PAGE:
The association between inflammatory bowel disease and prostate cancer risk: a meta-analysis

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Patients with inflammatory bowel disease (IBD) are at increased risk of gastrointestinal and extraintestinal malignancies. However, the associations between IBD and prostate cancer (PCa) risk remain conflicting.


We conducted a systematic literature search in PubMed, EMBASE, and Web of Science databases. According to the inclusion and exclusion criteria, a total of nine studies were included in the meta-analysis. The pooled standardized incidence ratios (SIRs) or relative risks (RRs) and corresponding 95% confidence intervals (CIs) were calculated to determine the relationship of IBD and PCa risk.


For cohort studies, the pooled SIR was 1.33 (95% CI = 1.03–1.71). The further subgroup analysis showed that the PCa risk was higher in patients with ulcerative colitis (UC) (pooled SIR = 1.58, 95% CI = 1.08–2.30), but not in patients with Crohn’s disease (CD) (pooled SIR = 1.12, 95% CI = 0.97–1.31). Besides, for the three case-control studies, the results indicated that compared with normal group, the pooled RR of PCa was 1.81 for the patients with IBD (95% CI = 1.43–2.29). In addition, sensitivity analysis indicated that the results were robust and no significant publication bias were observed.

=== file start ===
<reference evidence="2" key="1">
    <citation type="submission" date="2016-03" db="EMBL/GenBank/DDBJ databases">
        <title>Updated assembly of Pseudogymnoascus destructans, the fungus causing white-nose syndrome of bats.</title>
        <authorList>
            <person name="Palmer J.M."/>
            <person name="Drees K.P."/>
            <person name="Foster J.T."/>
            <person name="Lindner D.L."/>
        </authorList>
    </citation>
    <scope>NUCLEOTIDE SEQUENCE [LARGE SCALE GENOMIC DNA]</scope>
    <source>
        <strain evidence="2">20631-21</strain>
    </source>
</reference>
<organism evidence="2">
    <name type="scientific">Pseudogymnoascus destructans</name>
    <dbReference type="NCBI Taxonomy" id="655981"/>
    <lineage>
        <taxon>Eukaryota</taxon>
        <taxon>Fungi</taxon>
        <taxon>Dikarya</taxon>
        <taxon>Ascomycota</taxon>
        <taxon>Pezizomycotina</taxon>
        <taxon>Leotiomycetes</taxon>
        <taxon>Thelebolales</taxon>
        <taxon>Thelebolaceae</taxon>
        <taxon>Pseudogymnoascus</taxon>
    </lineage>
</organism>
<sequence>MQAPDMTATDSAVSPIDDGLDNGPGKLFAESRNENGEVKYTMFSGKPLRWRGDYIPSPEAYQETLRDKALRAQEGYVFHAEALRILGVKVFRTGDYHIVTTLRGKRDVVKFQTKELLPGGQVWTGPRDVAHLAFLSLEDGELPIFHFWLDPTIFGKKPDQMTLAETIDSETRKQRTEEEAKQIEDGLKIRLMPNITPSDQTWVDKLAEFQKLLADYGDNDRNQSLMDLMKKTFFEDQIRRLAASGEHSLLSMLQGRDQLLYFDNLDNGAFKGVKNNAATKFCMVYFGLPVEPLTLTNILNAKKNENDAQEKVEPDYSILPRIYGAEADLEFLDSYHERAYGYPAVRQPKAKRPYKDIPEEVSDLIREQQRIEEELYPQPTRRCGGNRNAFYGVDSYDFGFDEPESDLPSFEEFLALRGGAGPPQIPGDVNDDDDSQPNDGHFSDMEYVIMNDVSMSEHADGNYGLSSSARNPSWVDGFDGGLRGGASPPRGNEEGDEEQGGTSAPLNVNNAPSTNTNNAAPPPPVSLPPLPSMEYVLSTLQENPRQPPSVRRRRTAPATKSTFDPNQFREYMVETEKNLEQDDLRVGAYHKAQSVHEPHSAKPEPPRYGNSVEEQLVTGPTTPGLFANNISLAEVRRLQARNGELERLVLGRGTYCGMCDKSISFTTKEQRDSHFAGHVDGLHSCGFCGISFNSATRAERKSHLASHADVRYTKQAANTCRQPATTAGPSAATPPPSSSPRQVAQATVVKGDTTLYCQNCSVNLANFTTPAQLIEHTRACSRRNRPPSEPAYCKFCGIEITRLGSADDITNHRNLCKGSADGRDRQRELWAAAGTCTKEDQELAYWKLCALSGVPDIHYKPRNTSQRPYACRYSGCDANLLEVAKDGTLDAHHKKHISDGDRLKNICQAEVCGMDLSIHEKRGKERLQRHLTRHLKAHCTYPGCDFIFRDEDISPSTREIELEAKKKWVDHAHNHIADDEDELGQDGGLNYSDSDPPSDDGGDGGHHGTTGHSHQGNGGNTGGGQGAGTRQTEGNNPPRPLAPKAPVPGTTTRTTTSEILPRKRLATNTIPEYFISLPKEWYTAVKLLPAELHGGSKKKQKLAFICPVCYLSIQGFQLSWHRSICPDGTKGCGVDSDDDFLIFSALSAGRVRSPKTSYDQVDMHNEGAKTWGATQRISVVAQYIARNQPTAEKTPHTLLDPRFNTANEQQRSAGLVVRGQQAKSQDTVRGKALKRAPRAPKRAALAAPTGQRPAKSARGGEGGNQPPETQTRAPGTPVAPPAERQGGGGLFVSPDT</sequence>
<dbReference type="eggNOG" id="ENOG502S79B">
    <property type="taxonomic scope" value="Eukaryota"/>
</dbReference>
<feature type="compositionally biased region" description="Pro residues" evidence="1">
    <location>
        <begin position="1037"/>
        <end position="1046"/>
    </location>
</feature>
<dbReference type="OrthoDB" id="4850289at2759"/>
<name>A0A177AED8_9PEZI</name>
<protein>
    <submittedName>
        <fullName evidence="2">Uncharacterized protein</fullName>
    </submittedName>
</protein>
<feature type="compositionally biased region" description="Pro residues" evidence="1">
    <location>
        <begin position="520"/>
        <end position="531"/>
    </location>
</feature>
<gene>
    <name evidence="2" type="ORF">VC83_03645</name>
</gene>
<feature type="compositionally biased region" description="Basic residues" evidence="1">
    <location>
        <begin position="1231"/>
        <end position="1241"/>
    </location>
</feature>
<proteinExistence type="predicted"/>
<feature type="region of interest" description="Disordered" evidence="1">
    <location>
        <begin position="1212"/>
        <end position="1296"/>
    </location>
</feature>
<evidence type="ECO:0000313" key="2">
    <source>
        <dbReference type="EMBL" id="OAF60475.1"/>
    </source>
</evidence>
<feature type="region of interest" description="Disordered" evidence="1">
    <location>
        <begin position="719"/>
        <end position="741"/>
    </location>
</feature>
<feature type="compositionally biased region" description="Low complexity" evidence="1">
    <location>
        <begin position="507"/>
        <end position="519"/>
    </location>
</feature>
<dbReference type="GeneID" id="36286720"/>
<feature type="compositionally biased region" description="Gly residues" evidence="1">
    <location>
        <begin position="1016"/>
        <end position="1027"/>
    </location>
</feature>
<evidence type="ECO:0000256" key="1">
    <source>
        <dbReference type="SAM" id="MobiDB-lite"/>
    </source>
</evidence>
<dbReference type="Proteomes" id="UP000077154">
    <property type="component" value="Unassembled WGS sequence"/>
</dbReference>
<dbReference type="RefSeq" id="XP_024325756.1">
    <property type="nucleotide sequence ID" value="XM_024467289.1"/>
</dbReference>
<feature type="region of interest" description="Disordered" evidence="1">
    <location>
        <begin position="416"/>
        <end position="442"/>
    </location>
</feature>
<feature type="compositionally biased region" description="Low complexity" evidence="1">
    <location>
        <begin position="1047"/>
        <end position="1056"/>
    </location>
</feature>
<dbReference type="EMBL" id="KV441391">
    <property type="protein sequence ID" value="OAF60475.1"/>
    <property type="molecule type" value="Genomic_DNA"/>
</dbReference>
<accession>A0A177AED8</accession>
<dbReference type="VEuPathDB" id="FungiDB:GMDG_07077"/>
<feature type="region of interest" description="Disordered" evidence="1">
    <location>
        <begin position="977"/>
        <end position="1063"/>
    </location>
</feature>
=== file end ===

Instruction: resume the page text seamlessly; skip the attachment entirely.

Our findings based on the large and multicenter samples strongly indicated that men with IBD especial UC have significantly elevated PCa risk. Future efforts are needed to define the mechanism underlying the link between IBD and PCa or clinically significant PCa risk.

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This work was supported by the Fundamental Research Funds for the Central Universities (JUSRP11951); Public Health Research Center at Jiangnan University (JUPH201823); Department of Public Health and Preventive Medicine, Wuxi School of Medicine, Jiangnan University (JUGW201802).

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Correspondence to Yang Cheng or Gaoxiang Ma.

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Ge, Y., Shi, Q., Yao, W. et al. The association between inflammatory bowel disease and prostate cancer risk: a meta-analysis. Prostate Cancer Prostatic Dis (2019) doi:10.1038/s41391-019-0177-7

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